By Claire Fraise
Delegates in Islamabad have a crisis on their hands. Set in the midst of the 1971 unrest in East Pakistan, the committee is starkly split between those in favor of the separation of East and West Pakistan.
“The two regions have vastly different languages and cultures,” said the delegate representing Colonel M.A.G. Osmani, a retired soldier and member of the Awami League. “The country is operating under martial law. There is an election coming up; I am in support of East Pakistan’s independence.”
Islamabad Reconciliation is a crisis committee. Tasked with discussing only one topic, its delegates receive “updates” from the field every 15-20 minutes. They include notifications of deployment of troops, occurrences of rebel unrest, press releases co-signed by Pakistan’s Prime Minister and India’s head minister of foreign affairs, and new developments from the United Nations headquarters in New York.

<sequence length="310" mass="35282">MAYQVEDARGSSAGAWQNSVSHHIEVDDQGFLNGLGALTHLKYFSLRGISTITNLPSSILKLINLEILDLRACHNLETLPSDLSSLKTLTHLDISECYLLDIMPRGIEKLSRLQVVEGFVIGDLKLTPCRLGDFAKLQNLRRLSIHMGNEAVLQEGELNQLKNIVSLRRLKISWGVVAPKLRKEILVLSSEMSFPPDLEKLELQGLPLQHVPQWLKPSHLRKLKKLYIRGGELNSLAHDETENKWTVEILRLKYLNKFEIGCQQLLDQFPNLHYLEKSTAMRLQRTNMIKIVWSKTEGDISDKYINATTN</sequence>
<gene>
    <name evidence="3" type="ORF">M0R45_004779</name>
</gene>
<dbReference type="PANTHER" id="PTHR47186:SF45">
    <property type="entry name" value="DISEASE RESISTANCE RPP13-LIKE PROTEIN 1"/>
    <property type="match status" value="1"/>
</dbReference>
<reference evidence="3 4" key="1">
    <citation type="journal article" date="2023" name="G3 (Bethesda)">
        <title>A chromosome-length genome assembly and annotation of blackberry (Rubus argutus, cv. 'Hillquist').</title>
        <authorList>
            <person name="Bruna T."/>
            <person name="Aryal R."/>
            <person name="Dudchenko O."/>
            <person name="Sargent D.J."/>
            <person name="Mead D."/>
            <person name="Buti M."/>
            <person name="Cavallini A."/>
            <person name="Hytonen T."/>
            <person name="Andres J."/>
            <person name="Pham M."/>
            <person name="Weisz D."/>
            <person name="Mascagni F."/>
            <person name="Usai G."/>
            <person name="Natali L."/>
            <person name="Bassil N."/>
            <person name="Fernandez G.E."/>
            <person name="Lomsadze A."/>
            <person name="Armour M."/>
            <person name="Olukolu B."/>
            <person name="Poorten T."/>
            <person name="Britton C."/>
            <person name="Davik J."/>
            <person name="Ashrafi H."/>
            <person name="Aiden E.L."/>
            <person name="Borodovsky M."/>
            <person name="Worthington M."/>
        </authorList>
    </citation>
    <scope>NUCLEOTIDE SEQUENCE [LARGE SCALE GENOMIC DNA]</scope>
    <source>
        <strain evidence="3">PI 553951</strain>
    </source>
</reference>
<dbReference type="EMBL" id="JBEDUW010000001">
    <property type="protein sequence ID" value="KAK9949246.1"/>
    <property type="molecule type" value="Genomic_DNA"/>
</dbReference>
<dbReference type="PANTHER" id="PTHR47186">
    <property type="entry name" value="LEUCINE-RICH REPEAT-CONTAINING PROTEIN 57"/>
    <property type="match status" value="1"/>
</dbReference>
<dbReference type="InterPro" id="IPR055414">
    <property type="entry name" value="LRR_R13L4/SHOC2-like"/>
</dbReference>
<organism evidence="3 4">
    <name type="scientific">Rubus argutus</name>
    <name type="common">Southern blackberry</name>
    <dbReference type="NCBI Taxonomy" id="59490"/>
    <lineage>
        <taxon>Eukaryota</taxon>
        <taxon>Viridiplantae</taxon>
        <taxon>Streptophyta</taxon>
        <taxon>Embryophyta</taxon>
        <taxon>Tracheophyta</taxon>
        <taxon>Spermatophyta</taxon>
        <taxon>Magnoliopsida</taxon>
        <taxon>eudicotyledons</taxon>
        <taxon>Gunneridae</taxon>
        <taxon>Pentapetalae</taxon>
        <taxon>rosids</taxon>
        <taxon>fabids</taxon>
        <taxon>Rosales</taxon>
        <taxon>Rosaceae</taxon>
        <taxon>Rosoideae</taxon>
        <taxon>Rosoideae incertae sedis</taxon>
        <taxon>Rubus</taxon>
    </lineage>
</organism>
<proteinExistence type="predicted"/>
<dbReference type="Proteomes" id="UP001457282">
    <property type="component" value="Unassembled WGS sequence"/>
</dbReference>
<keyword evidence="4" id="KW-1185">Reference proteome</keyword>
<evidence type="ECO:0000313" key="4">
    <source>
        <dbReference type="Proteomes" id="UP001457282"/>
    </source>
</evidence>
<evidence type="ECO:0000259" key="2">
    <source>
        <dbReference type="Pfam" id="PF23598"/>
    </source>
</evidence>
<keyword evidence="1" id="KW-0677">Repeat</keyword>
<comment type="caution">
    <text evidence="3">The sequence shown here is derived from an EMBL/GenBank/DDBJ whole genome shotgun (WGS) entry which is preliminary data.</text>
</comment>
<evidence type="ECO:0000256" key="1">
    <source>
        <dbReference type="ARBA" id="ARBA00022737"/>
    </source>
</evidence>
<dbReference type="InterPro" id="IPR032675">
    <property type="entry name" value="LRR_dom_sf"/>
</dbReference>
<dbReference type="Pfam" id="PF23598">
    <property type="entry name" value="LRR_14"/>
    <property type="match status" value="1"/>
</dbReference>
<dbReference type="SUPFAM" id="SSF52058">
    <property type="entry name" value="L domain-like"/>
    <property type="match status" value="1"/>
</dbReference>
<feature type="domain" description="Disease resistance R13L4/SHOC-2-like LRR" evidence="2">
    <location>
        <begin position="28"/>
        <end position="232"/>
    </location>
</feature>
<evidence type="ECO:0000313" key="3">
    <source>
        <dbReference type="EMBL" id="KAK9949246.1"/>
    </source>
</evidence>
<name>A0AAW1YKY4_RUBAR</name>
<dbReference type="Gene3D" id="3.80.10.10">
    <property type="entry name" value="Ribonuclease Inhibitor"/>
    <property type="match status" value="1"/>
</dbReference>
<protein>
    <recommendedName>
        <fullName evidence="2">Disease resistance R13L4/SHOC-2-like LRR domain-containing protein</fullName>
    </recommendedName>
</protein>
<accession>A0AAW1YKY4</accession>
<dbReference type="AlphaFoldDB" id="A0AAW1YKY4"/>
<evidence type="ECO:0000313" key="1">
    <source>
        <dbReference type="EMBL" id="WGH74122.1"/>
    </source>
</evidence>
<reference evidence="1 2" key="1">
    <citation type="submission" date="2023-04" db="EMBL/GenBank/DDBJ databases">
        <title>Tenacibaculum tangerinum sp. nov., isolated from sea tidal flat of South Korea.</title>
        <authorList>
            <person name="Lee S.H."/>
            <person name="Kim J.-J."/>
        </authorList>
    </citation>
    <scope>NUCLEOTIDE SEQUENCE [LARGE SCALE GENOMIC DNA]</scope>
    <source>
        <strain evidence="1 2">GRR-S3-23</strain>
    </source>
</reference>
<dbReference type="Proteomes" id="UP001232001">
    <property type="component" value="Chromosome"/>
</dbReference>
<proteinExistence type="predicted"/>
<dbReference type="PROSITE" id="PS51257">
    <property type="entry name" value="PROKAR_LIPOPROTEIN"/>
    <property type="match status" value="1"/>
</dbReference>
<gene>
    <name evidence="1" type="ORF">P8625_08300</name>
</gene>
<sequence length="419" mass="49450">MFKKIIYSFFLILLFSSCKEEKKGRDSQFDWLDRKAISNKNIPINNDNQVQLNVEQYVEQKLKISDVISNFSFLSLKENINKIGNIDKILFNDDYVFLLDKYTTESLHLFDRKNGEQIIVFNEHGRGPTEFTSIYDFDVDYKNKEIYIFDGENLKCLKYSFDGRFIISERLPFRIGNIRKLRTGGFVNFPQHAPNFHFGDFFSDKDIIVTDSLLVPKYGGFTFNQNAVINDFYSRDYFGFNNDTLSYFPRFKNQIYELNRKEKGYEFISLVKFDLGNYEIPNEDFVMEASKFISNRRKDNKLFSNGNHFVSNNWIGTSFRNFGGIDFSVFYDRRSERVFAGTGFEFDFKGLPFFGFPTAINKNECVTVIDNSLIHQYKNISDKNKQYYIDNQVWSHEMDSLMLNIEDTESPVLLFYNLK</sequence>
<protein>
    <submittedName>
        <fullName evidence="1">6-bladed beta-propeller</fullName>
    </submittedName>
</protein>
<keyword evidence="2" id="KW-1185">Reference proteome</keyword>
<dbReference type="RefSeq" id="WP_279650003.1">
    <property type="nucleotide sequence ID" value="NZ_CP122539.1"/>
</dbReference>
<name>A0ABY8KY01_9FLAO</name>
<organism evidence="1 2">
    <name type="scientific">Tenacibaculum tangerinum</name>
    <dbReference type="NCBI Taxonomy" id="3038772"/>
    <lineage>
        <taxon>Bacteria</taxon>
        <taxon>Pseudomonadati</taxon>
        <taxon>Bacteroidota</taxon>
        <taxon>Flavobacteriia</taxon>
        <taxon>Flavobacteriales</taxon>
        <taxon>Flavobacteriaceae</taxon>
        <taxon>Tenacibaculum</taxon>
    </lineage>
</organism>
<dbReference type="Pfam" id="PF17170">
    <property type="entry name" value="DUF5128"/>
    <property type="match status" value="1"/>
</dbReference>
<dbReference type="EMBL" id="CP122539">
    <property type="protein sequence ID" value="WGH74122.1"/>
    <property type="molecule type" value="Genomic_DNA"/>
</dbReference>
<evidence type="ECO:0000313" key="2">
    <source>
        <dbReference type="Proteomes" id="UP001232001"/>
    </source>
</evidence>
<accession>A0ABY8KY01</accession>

The historical context of the delegates’ discussions makes every decision even more important. In real life, West Pakistan mercilessly suppressed the movement for independence in East Pakistan. A war ensued. In 1971, the same year in which this Model UN committee was established, India aided the military campaign of the rebels. The war ended with East Pakistan becoming Bangladesh, and West Pakistan becoming Pakistan.
Today, delegates are debating issues such as: “what situations merit war,” “what makes a country independent,” “what are the best ways to effectively quell rebel activity,” and “how to effectively strike compromise, and how important is it, when there are such high stakes.”
A tangible solution has yet to be agreed upon.